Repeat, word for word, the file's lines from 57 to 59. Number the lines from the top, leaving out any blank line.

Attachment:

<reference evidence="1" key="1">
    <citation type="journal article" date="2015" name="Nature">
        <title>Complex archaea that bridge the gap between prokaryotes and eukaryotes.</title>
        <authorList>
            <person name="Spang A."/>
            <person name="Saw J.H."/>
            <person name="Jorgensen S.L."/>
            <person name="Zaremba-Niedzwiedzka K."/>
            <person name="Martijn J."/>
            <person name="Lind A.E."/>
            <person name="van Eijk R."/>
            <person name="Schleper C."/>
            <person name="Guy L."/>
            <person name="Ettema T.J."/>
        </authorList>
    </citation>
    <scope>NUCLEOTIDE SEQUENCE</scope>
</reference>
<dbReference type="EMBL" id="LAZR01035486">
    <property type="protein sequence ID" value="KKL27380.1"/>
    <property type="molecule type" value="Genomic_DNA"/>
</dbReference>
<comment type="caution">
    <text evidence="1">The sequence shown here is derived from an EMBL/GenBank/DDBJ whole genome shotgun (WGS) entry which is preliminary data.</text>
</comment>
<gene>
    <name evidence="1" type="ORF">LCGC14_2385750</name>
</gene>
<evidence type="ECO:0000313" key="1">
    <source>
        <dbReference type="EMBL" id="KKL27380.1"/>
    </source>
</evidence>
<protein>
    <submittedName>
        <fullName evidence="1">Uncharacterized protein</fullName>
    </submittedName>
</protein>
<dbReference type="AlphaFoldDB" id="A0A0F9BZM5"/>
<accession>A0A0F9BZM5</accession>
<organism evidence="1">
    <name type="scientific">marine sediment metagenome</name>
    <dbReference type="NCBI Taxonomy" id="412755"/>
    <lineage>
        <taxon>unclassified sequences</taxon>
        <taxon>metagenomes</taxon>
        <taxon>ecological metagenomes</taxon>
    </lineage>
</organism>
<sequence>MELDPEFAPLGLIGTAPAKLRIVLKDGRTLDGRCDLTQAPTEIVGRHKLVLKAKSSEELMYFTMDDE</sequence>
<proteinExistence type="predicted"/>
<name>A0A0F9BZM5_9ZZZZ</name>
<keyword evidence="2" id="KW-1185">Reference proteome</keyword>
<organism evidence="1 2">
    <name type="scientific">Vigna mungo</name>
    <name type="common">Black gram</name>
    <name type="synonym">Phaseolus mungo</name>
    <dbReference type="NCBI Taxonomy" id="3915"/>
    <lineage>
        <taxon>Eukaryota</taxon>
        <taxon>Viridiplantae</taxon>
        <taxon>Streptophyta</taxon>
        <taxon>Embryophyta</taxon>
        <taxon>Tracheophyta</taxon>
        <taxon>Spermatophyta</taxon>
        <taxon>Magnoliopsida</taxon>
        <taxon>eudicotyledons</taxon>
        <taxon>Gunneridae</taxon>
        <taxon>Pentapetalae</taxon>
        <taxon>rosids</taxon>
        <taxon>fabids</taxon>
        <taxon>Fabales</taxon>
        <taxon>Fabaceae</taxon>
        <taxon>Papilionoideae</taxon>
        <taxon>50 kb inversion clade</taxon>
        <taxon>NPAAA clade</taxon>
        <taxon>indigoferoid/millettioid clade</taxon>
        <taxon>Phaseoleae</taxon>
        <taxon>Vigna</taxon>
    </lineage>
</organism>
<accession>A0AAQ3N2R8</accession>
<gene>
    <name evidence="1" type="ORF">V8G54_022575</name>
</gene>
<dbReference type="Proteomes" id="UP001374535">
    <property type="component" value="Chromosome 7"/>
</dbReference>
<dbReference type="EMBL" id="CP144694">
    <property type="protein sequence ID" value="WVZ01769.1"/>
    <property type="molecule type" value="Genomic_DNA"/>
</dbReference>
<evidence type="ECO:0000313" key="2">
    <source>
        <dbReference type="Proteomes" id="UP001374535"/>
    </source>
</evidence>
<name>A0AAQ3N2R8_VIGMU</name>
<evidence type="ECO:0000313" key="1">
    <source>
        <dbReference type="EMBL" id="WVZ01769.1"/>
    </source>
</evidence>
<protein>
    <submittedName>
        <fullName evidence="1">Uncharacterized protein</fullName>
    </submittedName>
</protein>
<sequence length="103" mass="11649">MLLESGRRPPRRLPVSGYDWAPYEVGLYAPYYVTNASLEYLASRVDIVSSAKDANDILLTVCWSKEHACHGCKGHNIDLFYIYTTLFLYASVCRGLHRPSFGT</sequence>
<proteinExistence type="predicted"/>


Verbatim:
    <name type="synonym">Phaseolus mungo</name>
    <dbReference type="NCBI Taxonomy" id="3915"/>
    <lineage>